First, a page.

FringeReview UK 2023
Written by Travis Alabanza and Co-created and Directed by Debbie Hannan, Designed by Rosie Elnile & Max Johns, Lighting Designer Simisola Majekodunmi, Sound Designer & Composer Alexandra Fay Braithwaite, Music Supervisor, Composer & Arranger Martin Lowe, Movement Director Bambi/Omar Jordan Phillips
Assistant Director Femi Tiwo, Associate Designers Jacob Lucy & Tomas Palmer, Music Associates Nicola T Chang, Tom Mitchell & Jonathan Mitra, Additional tracks Produced by Nicholas Gilpin.
Stage Manager Jessica Thankl, DSM Emma Skaer, ASM Madeleine Coward, Show Crew Oscar Sale & Sam Kacher, Wigs Supervisor Sophia Khan, Dresser Adam Rainer, Sound Operator Florence Hand, Radiomic Technician Alice Brooks, Outreach Coordinator Lysander Dove, Personal assistant Pia Richards-Glockner, Marketing Lead Elle Robinson
Set Built Royal Court Stage Department, Additional Scenic Art Gemstage, Fabric Palace Drapery Soft Tissue Studio, Lighting Hires White Light Ltd.
Royal Court Production: Stage Supervisor TJ Chappell-Meade, Production Manager Simon Evans, Lead Producer Chris James, Lighting Supervisor Max Cherry, Sound Supervisor David McSeveney, Lighting, Programmer Stephen Settle, Company Manager Mica Taylor, Costume Supervisor Lucy Walshaw
Despite the invite, they’re not sure they should be here, but we certainly should. Travis Alabanza’s Sound of the Underground co-created and directed by Debbie Hannan brings this eight-strong ensemble of drag artists into the Royal Court.
Cue a brilliant bewildering. If spaces dictate aesthetics, this tripartite show starts punching out of the box quite literally, to an apotheosis two hours later. If joyous filth touches the sublime, it’s time the sublime lost its second and third letters. I’ve not seen a more joyous kicking of January blues. And mental distress runs through this show like a corset: both confining and a defiant ring of funny-bones.
It takes a bit to settle. After the obligatory ‘Takeover’ warm-up, a faux-capitulation: if a play’s expected, cue a sleek kitchen for Today’s the Day, a scripted discussion of how the drag scene’s been colonised, commercialised, and through RuPaul also dragging the artists’ world centre-right; which coincides with the extinction of every club that nurtured them (there’s absorbing fore-words and afterwords in the text, with much else). Talk of fair pay, homelessness, general precarity, being applauded inside a club and assaulted outside it.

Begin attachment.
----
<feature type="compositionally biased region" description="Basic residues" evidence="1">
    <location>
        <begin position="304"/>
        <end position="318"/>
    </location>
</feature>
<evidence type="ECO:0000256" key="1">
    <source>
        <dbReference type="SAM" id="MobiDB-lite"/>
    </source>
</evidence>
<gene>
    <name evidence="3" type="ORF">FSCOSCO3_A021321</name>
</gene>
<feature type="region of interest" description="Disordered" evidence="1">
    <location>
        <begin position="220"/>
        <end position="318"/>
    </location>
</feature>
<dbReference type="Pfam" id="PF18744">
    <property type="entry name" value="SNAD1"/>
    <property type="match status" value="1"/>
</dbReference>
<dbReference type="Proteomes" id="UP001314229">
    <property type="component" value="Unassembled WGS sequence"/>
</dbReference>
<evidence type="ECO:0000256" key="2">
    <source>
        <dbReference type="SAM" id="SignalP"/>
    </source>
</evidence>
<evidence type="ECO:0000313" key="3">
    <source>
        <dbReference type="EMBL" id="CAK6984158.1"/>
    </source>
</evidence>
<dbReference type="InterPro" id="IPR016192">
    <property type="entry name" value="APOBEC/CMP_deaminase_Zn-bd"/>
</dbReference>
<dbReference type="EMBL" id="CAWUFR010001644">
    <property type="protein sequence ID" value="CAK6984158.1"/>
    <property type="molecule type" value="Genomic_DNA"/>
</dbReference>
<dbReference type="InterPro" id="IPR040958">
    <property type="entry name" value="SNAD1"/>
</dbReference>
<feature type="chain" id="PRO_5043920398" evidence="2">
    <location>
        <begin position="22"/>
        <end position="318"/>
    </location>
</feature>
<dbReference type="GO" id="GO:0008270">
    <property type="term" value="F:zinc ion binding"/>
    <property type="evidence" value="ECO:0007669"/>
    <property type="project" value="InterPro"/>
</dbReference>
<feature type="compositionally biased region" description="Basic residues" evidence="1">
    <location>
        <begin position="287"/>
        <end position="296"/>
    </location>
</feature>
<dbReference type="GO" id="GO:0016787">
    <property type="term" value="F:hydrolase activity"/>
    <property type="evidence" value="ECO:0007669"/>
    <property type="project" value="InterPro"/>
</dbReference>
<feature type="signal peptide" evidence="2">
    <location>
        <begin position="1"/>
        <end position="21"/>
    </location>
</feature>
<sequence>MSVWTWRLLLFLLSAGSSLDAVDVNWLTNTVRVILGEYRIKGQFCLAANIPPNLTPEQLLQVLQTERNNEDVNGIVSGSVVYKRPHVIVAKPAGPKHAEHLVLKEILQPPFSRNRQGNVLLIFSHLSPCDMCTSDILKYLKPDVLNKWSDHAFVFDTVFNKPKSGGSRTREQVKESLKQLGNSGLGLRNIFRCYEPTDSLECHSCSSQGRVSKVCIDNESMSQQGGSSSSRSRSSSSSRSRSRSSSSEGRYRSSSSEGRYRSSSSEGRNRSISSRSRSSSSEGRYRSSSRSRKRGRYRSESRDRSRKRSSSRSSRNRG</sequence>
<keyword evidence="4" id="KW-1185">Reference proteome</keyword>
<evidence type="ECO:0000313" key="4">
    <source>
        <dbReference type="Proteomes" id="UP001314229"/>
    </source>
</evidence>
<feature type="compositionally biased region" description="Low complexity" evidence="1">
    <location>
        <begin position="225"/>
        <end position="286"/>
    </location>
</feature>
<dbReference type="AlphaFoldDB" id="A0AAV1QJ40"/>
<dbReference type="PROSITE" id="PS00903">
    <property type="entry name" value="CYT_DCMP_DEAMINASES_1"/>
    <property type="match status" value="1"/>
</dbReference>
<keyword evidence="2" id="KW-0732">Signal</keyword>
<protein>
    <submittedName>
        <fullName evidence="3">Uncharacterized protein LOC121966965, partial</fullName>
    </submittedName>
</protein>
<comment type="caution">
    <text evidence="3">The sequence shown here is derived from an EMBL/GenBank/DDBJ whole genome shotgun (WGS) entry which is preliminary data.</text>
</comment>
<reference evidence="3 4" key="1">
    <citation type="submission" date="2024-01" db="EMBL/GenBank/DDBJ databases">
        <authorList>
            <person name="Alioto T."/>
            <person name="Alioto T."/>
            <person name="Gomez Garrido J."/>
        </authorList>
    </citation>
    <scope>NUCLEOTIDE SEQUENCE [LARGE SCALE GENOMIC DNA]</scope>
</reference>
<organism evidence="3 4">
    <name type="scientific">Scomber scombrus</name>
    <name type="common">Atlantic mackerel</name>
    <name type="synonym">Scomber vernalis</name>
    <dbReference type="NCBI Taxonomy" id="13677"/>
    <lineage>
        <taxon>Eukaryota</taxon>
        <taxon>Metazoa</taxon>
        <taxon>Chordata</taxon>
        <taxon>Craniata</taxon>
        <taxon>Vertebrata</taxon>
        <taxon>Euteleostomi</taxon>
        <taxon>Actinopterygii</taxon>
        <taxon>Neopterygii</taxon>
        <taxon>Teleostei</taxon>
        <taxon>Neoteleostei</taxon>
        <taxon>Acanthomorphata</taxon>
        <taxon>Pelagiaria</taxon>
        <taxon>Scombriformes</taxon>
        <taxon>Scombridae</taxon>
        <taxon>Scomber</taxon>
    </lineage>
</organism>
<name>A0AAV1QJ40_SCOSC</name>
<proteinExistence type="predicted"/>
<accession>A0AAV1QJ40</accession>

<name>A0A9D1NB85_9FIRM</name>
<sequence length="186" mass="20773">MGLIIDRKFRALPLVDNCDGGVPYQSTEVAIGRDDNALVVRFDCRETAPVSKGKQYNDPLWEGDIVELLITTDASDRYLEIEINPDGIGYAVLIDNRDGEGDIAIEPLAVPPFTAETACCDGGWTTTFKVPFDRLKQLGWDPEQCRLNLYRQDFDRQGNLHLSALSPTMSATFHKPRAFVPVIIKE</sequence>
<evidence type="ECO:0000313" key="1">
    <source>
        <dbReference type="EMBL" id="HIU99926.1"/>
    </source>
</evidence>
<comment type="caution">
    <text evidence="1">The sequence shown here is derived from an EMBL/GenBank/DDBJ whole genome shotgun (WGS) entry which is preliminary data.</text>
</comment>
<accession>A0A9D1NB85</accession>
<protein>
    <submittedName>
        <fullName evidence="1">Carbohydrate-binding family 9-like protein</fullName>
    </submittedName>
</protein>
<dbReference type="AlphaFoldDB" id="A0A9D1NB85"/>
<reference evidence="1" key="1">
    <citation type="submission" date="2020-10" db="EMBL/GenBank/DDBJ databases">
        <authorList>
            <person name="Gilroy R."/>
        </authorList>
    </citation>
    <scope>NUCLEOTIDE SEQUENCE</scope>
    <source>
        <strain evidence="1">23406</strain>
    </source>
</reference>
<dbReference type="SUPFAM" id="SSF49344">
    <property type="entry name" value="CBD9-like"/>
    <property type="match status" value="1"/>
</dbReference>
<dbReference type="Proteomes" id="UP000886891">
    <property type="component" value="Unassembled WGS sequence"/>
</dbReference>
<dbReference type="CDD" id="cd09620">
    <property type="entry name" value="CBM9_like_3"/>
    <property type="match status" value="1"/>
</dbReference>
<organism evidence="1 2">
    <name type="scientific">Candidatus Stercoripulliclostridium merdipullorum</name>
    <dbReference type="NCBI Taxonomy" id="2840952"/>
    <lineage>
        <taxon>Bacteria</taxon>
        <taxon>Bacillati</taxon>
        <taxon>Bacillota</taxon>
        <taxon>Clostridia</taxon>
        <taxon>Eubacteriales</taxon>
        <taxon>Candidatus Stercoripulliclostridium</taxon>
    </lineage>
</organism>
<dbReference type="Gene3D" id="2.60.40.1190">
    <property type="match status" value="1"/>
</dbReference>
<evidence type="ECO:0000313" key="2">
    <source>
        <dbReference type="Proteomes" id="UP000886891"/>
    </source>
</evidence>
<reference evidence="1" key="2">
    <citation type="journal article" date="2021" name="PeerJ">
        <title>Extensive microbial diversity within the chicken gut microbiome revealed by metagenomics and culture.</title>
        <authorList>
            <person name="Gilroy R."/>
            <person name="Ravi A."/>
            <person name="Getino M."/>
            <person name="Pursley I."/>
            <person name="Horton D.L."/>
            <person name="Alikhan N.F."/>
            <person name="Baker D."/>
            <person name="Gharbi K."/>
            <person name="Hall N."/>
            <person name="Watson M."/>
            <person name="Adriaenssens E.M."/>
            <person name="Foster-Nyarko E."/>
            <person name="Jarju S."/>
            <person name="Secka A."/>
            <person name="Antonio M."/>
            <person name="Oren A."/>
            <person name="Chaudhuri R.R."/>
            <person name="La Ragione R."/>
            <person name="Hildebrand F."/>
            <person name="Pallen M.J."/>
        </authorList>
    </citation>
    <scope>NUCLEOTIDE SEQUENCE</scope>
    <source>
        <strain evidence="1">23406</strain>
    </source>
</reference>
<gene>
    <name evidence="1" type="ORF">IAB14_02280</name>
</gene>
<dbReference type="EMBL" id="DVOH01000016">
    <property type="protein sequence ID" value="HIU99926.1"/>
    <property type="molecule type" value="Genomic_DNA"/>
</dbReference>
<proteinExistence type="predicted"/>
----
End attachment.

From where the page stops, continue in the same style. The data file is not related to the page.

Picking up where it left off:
Nearly everyone’s late (cue intros), to tea and yes a flip-chart: the decision to kill RuPaul is only a provisional joke. By this time so many visual and other gags (including the theatrical pause) have peppered the scene, you half-expect the way this deconstructs via movement director Bambi/Omar Jordan Phillips and the cast gleefully tearing down the kitchen after an imaginary commando-raid and kidnap (from full fem fatigues to battle dress).
What we get next is a mutually supportive verbatim of lip-synchs as the artists’ own recorded voices collage their experiences in the industry (as it’s too quickly becoming); beautifully realised as voices change more rapidly than the artists underneath, cradling a comrade in lip-synch.
It’s riveting and one of those moments that Alabanza directs should be a renewed in each production: to use its own artists’ experience, keeping the show forever fresh, different, creative. It’s just one of the theatrical innovations to accommodate a hosted genre.
It’s in the third act, also second half, we get a host writer too. It’s where sound and composition (Alexandra Faye Braithwaite) and Lighting (Simisola Majekodunmi) turn the Downstairs into a passage of joy. Having supplied that kitchen, designers Rosie Elnile and Max Johns go on to hoist a gorgeous fabric palace. Expect chaise-longs.
Sue Gives A Fuck acting as compere imagines living from the 18th century Molly Houses till now, a light history introducing the other acts and promenading between. First burlesque rippling with decolonisation by Mwice Kavindele as Sadie Sinner the Songbird, Wet Mess’s green neon-tipped Tudor Blackadder-dress and leering clown-face. Ms Sharon Le Grand’s operatic scena really does stop the show for a moment, succeeded by a deliciously outré fan-based striptease by Lilly SnatchDragon, after which Rhys Hollis parades as Rhys’ Pieces – also centring the acting in Today’s the Day. Then there’s drag king Chiyo (or CHIYO). Starting without music Chiyo then bares the desolate heart also beating in the show: how in the last decade exclusionary forces, capitalism and social invasion (Soho for instance) first kill clubs then make areas unsafe.
Tammy Reynolds as Midgitte Bardot bar the loyally-hoisted life-size cut-out and pre-recorded announcement was scheduled not to appear; though her presence – often ripostes and frantically-run circuits – can be imagined from the text.
A final ensemble and you know, through all the collection buckets, shout-outs and invitations to use your phones that Alabanza, Hannan and the Court have nurtured one of the most exciting hybrids of recent years. Drag interrogates itself, usually snarls at forces pushing back. This time lament, defiance, analysis, witness through several mediums anchor a deeper defiance, fun and reclamation. It’ll remain one of the break-out, breakthrough, certainly ground-breaking shows this year.